Fintech players say the country is leading in certain areas but lagging in others
by NG MIN SHEN / pic by TMR FILE
THE financial technology (fintech) space in Malaysia had 166 fintech companies operating in the country as at July last year, according to the Fintech Malaysia Report 2018.
Payments and e-wallets made up the majority at 19% and 17% of the fintech players respectively, followed by cryptocurrency players (12%) and crowdfunding companies (6%).
With a population of 31.9 million and Internet penetration at 85.7%, debit card ownership has now reached 74%, while online banking penetration is at 85.1% and smartphone penetration at 75.9%.
Yet, as the report states, mobile banking penetration is only at 40%, while just 28.4% of Malaysians have made purchases online using a smartphone and 14% have made purchases using an app.
Ernst & Young’s (EY) Asean FinTech Census 2018 dubbed Malaysia an “emerging fintech hub in Asia”, with US$75 million (RM308 million) worth of investments made in 2017 — a 15 times increase year-on-year.
Its key subsectors are payments and consumer finance, with the most active investors being 500 start-ups, Cradle Fund Sdn Bhd and Malaysia Venture Capital Management Bhd.
While Malaysia appears to be well ahead of Vietnam and the Philippines in the fintech race, it’s still nowhere near Indonesia, which EY’s census called a “booming digital payments market”, or Singapore, hailed as “Asia’s fintech hotspot” with over 490 fintech players and US$141 million worth of investments in 2017.
Where is Malaysia currently in the global fintech race?
According to Jason Lee, interim VP at NEM.io Foundation Ltd — a Singapore-based organisation that promotes NEM, an enterprise-grade blockchain technology platform — Malaysia is leading in certain areas but lagging in others.
“Malaysia has demonstrated leadership by providing licences to cryptocurrency exchanges, peer-to-peer financing, equity crowdfunding and fintech sandboxes. This provides clarity and allows for ecosystem players to operate within a defined area, as long as regulation does not suffocate innovation.
“Specific areas for improvement include the acceptance of emerging technologies like blockchain, which is gaining prominence thanks to Facebook’s Libra project, and more organisations developing blockchain solutions,” he told The Malaysian Reserve (TMR).
Adlin Yusman, co-founder and COO of PNMB Payfo Sdn Bhd — the fintech arm of Percetakan Nasional Malaysia Bhd (PNMB) — shares similar sentiments, as he views Malaysia to be at an “interesting intersection” whereby the country currently has over 40 licensed e-money operators, most of whom — if not all — are attempting to create their own e-wallets, while over 90% of the population is receiving banking solutions in one form or another.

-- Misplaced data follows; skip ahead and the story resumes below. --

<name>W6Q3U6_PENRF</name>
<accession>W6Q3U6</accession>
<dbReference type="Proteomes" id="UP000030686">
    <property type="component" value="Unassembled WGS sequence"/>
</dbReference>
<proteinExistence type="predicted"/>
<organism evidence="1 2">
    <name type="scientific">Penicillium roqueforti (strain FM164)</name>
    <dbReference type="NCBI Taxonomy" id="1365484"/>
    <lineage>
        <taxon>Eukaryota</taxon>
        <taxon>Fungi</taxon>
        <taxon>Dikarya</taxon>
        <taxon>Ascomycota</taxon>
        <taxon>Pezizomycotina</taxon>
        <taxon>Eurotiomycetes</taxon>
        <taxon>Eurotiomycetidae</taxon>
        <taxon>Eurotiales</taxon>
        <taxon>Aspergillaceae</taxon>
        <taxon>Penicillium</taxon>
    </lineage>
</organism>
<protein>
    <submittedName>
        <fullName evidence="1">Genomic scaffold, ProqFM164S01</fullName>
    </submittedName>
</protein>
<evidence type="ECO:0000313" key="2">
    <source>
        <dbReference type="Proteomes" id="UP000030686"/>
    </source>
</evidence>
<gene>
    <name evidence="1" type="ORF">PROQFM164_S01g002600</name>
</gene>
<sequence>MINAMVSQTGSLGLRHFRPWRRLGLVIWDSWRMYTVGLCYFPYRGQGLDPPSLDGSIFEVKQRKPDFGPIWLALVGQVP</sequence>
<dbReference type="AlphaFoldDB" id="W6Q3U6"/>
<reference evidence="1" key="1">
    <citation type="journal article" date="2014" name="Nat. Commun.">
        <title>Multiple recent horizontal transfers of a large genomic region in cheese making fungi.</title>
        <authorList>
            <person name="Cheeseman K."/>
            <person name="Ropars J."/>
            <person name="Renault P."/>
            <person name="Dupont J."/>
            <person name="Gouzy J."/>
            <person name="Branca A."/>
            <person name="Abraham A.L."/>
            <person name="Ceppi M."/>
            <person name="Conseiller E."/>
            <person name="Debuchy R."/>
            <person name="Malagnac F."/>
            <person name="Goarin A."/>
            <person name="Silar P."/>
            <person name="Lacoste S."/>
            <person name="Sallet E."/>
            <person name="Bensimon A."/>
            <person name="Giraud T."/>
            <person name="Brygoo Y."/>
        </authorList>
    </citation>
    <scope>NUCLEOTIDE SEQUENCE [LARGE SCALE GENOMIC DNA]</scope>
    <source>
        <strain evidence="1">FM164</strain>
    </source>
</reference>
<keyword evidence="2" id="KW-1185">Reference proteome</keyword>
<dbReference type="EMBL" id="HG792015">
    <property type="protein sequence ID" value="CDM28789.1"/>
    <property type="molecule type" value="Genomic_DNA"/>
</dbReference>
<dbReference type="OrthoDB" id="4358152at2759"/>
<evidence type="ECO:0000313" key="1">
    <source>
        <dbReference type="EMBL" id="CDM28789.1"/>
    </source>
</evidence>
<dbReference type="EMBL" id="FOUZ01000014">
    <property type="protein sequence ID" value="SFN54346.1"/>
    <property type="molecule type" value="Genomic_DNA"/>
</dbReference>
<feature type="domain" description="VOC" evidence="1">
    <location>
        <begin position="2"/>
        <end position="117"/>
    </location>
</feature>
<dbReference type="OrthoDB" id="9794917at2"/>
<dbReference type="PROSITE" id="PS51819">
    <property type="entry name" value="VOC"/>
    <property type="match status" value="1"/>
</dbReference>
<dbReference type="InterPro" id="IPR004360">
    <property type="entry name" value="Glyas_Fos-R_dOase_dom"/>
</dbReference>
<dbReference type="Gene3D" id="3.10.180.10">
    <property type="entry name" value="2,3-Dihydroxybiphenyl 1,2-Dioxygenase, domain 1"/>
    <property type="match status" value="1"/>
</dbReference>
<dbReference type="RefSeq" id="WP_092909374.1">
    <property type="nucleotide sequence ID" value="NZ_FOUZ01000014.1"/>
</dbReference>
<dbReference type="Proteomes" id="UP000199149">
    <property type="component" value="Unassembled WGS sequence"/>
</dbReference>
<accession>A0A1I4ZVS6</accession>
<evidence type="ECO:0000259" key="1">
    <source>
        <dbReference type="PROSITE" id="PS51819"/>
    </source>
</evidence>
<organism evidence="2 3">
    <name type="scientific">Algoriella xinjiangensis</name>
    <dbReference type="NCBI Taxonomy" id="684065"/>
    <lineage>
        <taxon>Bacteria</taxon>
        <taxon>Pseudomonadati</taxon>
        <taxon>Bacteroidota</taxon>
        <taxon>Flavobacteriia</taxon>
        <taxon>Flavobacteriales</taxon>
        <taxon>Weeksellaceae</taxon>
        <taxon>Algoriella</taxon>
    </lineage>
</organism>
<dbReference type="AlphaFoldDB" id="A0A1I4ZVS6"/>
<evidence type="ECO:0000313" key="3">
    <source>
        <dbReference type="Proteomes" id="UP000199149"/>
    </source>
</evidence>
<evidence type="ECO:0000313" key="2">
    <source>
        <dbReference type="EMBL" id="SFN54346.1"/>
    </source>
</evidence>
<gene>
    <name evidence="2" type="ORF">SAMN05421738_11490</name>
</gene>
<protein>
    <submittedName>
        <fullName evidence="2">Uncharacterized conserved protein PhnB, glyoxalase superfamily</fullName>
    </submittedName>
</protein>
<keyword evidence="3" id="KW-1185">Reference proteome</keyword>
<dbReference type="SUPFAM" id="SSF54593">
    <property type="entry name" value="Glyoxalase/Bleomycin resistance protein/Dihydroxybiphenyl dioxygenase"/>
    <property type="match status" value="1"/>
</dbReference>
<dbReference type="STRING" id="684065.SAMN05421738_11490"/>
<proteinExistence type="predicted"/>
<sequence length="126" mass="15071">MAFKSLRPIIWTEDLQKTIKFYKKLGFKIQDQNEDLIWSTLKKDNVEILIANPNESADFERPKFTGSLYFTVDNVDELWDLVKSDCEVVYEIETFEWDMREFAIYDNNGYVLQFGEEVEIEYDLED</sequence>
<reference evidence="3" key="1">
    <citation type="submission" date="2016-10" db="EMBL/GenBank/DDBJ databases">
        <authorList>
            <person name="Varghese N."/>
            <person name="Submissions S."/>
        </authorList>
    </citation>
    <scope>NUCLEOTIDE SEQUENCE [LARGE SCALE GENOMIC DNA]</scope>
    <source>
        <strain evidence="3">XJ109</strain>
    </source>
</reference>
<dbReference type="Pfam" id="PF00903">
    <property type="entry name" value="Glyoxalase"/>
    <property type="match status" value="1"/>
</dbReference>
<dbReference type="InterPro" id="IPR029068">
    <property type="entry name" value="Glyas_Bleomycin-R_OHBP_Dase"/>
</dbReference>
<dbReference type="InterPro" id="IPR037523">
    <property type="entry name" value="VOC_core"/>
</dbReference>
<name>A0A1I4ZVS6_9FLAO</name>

“If you look at it as a microcosm, financial services in Malaysia seem to be doing well. However, we still have gaps in how we (banks and financial institutions) offer services and financial education to the public,” Adlin told TMR.
He pointed out that opening a bank account, for example, still requires “stacks of paper and ridiculous waiting times”, while consumers are charged “ridiculous” interest rates when taking up housing loans.
“Our financial solutions may cover those that are employed — with their requisite tax and Employees Provident Fund deductions taken into account — pretty well, but for the micro business owners (such as nasi lemak stalls and e-commerce sellers) who live outside the norm, they have either no access to formal financial instruments or have no interest to find them,” he added.
Mohammad Ridzuan Abdul Aziz (picture), president of the Fintech Association of Malaysia (FAOM), believes that instead of viewing fintech as a race against other countries, the focus should be on ensuring the key internal stakeholders — namely policymakers, regulators, fintech firms, incumbents, consumers and educators — are able to collaborate closely to strengthen financial inclusion in Malaysia.
The successful adoption of fintech requires a radical rethink and approach to the business model, involving talent, funding, effective communication, relevant technology adoption and conducive environment for fintech firms to start, grow and scale up, he told TMR.
Apart from fintech companies, consumers also play an instrumental role in developing the ecosystem, as the companies can only be successful if they have enough users.
Within the Klang Valley, the payments space appears to be thriving, with nearly every major merchant now accepting at least one e-wallet by way of displaying said e-wallet sticker on their facade. In fact, plenty of shops now sport multiple e-wallet stickers.
How open are Malaysians to using fintech?
Despite the proliferation of e-wallets locally, several industry observers comment that not quite everyone uses e-wallets just yet.
“Malaysians in particular are attracted by freebies, so they’ll sign up for an e-wallet if there’s a discount or promotion offered. But the moment the discount expires, they’ll move on to the next e-wallet. Stickiness and brand loyalty are hard to come by,” said an observer.
Adlin concurred, noting that while incumbent wallet companies said they have received millions of sign-ups and have onboarded thousands, if not hundreds of thousands, of merchants, the adoption curve remains the same as with any technology platform.